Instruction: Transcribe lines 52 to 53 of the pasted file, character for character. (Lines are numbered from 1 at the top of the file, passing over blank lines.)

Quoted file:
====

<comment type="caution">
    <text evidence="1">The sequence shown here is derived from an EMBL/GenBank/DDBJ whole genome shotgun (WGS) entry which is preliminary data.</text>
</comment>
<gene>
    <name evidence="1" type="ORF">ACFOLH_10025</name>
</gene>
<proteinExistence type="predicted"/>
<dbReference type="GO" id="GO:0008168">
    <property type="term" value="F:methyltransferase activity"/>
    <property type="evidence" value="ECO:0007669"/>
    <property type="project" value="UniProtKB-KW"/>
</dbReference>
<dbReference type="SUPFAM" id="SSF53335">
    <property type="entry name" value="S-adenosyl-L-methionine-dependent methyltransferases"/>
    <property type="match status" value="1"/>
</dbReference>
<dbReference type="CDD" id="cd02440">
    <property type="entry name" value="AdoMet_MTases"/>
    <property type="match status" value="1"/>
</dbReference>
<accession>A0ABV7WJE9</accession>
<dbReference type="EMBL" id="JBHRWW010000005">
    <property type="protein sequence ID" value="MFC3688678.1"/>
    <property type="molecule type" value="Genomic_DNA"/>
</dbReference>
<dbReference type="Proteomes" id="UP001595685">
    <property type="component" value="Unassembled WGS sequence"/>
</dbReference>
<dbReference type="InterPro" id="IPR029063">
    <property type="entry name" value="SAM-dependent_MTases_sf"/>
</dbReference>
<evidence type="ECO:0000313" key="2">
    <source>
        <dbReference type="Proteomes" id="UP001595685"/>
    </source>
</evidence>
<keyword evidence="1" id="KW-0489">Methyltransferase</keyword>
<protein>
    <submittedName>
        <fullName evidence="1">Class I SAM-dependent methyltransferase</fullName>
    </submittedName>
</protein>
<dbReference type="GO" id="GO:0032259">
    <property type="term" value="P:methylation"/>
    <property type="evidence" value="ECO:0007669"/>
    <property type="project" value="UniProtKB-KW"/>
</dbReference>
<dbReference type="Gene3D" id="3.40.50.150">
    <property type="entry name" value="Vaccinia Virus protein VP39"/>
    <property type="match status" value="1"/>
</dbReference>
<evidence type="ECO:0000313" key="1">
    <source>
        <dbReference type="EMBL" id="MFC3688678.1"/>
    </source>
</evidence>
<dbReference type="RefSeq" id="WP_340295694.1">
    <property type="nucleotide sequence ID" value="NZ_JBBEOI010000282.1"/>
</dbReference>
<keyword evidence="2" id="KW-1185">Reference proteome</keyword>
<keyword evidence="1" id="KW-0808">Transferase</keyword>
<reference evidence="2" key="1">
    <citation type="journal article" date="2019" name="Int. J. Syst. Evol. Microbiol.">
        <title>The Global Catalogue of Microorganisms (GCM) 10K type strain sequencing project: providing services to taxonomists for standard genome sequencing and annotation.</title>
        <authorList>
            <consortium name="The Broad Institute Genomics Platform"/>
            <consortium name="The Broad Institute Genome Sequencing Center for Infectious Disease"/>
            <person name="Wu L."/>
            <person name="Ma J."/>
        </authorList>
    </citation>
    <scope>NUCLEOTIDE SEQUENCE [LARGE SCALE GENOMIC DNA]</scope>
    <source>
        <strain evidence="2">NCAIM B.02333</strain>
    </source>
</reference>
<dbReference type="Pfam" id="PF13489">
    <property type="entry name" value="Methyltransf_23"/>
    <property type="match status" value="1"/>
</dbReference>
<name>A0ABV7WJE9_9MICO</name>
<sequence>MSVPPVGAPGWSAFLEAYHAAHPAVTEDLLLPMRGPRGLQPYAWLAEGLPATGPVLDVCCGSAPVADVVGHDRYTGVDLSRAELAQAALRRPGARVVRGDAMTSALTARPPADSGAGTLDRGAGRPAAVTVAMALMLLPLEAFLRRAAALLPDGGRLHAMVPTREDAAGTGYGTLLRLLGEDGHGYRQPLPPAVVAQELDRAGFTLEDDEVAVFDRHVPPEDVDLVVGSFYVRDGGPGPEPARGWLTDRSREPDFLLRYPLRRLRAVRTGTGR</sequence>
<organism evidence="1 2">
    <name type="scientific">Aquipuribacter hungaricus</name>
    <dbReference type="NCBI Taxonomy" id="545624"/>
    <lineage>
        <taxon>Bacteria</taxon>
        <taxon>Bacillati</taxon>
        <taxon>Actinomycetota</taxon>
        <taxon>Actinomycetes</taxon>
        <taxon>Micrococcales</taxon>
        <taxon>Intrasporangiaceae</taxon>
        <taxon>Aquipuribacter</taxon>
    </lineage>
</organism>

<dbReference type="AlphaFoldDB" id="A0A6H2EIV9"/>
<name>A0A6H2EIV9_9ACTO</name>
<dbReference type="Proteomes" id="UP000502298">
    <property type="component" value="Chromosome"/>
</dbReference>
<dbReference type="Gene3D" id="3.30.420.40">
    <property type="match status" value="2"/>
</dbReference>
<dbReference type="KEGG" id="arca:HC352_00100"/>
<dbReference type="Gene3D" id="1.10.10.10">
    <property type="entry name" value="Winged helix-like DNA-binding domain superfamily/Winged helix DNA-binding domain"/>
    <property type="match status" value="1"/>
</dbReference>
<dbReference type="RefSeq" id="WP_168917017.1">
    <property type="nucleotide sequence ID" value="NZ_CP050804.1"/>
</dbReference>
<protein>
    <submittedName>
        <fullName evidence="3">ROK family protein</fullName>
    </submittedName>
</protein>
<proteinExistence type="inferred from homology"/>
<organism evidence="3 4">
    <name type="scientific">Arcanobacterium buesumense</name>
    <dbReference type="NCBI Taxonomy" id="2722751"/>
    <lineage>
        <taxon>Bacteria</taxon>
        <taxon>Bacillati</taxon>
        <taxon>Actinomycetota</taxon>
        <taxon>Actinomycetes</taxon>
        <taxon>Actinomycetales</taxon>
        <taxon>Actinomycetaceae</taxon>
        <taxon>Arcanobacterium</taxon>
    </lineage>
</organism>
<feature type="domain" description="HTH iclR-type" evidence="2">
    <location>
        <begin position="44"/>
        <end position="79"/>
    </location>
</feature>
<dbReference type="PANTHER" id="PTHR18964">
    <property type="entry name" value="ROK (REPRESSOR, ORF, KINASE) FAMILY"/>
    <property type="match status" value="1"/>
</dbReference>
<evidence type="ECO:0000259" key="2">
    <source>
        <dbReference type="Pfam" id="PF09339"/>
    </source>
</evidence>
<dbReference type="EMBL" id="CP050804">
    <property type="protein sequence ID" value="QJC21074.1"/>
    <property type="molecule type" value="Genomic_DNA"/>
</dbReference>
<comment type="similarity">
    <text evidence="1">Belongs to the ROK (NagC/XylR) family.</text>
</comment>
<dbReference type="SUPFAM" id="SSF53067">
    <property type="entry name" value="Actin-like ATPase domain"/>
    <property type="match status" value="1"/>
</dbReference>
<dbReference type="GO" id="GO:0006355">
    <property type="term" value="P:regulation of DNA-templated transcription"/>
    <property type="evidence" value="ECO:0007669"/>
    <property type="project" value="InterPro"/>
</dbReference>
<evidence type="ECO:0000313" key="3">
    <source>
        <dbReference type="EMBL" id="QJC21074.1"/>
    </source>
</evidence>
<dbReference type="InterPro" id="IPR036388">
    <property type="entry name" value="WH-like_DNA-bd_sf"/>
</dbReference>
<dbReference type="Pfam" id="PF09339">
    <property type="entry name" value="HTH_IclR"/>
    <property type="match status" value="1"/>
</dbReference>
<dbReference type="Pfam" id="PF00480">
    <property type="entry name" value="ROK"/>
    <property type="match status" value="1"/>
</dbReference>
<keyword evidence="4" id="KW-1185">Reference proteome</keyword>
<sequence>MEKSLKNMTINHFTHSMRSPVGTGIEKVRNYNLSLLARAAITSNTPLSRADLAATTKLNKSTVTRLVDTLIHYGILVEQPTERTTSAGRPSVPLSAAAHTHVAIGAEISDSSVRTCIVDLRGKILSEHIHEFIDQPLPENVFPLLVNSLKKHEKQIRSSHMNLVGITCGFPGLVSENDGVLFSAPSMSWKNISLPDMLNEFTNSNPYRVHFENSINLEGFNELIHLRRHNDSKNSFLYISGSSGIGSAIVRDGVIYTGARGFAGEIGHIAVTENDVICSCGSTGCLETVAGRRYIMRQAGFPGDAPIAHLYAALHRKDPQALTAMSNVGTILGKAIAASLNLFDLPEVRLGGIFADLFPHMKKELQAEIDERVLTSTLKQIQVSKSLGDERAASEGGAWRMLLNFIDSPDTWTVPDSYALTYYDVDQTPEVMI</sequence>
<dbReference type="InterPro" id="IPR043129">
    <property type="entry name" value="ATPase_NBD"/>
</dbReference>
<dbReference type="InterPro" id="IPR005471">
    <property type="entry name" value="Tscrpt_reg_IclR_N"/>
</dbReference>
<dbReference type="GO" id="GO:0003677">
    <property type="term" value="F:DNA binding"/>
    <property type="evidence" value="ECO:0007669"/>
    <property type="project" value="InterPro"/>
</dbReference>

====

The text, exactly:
<evidence type="ECO:0000313" key="1">
    <source>